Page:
A nurse’s plea to the people


It’s a sunny spring day in Gothenburg, Sweden’s second largest city. It is a city, country I have grown to love and call my second home. I moved here for love nearly seven years ago and while it has not been without tribulation, I have been given a rare glimpse inside the work of a fully functional social democracy and the amazing benefits it has to offer.

I have just left my biennial mammogram offered completely free to every female resident over the age of forty. I received a friendly reminder in the mail that it was time again. I laugh to myself because it coincides with my birthday reminding me that I am in fact getting older. I arrived on time, was taken back by a friendly nurse, and was done within 5 minutes. I tried to pay, but the receptionist smiled and said, “no, it’s free.”

I feel so fortunate. I no longer worry in the way I did back home. I can see my primary doctor the same day with any issues. I sit here with a heavy feeling though-a guilt that wakes me sometimes at night. Sometimes I lie awake and think of my loved ones back home. I wonder if my sister, a high risk candidate for skin cancer, will be covered by the necessary costs of repeated trips to the dermatologist. Will my aunt be able to afford her cancer treatments and receive the best care regardless of her provider? Now more than ever, the fear of the instability of healthcare in this country grips me as it does most Americans.

Home is the United States; a country I am truly proud to call home. Home is also a country that allows money and corruption determine our health, something that should be a basic human right-not a means of capital. How is it that our great country is so far advanced technologically, scientifically, and culturally yet we are so far behind in basic healthcare for it’s citizens, especially when compared to other western nations?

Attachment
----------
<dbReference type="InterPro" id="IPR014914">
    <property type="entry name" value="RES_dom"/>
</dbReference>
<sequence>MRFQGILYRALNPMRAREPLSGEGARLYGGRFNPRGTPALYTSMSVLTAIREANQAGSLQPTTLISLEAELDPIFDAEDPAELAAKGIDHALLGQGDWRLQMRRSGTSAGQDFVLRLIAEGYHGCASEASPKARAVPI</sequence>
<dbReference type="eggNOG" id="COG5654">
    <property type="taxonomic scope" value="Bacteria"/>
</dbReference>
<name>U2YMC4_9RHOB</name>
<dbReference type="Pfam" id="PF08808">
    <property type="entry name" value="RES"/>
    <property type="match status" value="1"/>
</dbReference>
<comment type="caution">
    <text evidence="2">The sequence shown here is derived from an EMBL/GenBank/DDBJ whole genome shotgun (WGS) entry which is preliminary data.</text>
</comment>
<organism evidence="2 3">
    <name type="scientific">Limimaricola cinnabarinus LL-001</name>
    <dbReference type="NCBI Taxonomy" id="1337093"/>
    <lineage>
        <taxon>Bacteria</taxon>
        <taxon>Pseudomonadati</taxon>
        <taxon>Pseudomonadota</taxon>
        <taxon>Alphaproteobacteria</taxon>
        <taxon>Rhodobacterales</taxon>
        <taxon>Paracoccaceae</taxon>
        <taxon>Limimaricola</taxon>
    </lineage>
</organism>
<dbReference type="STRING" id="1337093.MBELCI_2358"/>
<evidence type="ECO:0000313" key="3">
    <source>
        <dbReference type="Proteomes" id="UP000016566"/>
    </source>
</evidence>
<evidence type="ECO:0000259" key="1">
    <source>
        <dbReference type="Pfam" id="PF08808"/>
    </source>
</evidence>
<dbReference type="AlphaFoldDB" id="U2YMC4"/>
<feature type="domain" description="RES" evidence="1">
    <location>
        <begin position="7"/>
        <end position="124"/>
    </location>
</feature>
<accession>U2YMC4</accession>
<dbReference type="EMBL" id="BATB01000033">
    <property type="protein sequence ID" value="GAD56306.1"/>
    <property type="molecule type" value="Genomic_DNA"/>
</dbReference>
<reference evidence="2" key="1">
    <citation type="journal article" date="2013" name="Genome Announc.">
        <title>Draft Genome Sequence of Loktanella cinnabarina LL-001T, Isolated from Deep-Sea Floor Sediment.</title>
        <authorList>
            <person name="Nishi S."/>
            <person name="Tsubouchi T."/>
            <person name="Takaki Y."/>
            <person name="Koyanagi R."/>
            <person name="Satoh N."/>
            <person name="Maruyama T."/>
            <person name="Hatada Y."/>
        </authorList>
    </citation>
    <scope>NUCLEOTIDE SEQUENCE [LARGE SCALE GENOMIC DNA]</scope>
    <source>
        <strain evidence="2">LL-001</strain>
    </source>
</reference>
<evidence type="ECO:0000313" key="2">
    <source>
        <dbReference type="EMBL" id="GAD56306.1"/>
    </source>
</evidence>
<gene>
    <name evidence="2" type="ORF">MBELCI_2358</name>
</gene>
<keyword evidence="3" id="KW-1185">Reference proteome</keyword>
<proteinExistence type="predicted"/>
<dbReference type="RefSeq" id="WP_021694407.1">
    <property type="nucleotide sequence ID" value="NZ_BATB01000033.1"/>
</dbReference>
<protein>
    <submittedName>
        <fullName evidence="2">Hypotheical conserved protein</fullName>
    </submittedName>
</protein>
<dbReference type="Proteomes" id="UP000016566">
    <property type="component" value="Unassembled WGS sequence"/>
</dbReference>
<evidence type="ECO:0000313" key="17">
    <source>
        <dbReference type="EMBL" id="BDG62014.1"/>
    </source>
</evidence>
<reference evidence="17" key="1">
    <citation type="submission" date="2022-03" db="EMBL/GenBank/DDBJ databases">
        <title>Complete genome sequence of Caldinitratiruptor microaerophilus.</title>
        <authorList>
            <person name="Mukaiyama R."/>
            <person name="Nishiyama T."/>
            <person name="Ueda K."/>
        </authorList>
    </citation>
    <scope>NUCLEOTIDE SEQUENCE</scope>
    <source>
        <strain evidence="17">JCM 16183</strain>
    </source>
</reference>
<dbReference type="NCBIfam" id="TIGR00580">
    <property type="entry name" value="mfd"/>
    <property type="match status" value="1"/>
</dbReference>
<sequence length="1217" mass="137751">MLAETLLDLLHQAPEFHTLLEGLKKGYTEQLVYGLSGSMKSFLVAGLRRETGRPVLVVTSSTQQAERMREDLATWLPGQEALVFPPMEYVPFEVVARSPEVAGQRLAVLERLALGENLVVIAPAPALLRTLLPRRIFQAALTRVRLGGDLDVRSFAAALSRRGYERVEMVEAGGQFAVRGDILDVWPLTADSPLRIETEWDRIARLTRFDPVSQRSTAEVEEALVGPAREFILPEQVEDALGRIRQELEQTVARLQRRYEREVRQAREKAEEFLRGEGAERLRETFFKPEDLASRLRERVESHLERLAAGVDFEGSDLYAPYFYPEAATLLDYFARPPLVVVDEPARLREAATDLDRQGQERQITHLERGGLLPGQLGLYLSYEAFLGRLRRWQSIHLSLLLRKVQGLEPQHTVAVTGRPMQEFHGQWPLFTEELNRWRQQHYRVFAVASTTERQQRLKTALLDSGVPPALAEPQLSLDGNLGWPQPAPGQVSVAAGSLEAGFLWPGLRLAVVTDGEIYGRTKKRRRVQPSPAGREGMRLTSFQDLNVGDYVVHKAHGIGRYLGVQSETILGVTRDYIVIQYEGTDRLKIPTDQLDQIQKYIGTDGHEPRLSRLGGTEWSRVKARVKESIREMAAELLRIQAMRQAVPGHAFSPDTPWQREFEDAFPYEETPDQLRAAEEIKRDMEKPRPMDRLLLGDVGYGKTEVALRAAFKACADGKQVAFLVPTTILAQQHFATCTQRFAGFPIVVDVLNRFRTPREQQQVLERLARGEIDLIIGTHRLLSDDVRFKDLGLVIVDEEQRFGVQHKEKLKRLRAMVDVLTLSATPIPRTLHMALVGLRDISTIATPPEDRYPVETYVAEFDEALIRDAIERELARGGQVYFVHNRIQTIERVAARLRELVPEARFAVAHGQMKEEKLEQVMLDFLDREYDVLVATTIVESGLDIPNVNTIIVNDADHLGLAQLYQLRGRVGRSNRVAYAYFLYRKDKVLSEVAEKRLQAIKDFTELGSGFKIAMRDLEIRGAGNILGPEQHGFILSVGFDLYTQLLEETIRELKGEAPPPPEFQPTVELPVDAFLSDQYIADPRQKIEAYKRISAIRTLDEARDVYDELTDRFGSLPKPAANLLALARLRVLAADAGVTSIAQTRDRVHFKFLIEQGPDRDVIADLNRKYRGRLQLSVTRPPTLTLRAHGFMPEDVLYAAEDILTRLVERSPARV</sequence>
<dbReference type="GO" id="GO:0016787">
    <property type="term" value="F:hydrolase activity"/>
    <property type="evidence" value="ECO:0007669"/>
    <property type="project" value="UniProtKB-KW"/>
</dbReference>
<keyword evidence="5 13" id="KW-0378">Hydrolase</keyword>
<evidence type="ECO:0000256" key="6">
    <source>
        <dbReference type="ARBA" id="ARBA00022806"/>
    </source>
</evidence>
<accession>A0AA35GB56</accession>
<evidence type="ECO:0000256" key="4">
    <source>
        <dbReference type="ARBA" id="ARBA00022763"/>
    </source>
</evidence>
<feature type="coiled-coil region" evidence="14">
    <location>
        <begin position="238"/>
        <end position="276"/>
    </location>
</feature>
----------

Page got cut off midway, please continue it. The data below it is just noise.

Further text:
I know the daily struggle of working class America. I know the fear of living paycheck to paycheck where health insurance is considered a luxury. I have lived it. I understand waiting too long to see a doctor for lack of insurance to only find it is too late. I have seen it. I have cared for the parents who suffer not only the loss of a child, but even their livelihood (savings, house, business) to the mounting debt that accrued after their health insurance reached its limit.

Why should I care though? I now live in a country that has provided some form of universal healthcare for its people since 1946 while keeping the cost down. I have had coverage since I first stepped foot in the country-a country where children have virtually free healthcare and medication, where a copay the equivalent of approximately eleven dollars is all one will pay in the course of any treatment from diagnosis to cure. I live in a country where parents get unlimited paid sick leave if they need to care for a sick child and on and on and on. So why should I care what happens back home?

I care because my mother, father, sisters, brother, nieces, nephew, aunts, uncles, cousins, and friends are there and I want what is best for them. They are my tribe. I care because I am tired of watching insurance companies manipulate our system, manipulate our representatives. I am tired of watching our government and our representatives fight what should be a basic right, protecting their well invested interests. This all whist enjoying the best health coverage money can buy without paying a penny themselves.

But what can I do? I am one person. One voice. I can plea with you, the reader, to stand up and take what is rightfully yours. Call and/or write your representatives. One voice will not be heard, not invoke change. It never has. It takes many. Every man for himself does not work. It never has. It never will. It is time to start caring for each other again.

Lori is an American nurse and yogini living in Gothenburg, Sweden. She contributes to Mighty Nurse, AWHONN, American Nurse Today, and has been featured in The Huffington Post. Follow her adventures through her blog, Neonurse, or on Instagram.

The views and opinions expressed by Perspectives contributors are those of the author and do not necessarily reflect the opinions or recommendations of the American Nurses Association, the Editorial Advisory Board members, or the Publisher, Editors and staff of American Nurse Journal. These are opinion pieces and are not peer reviewed.

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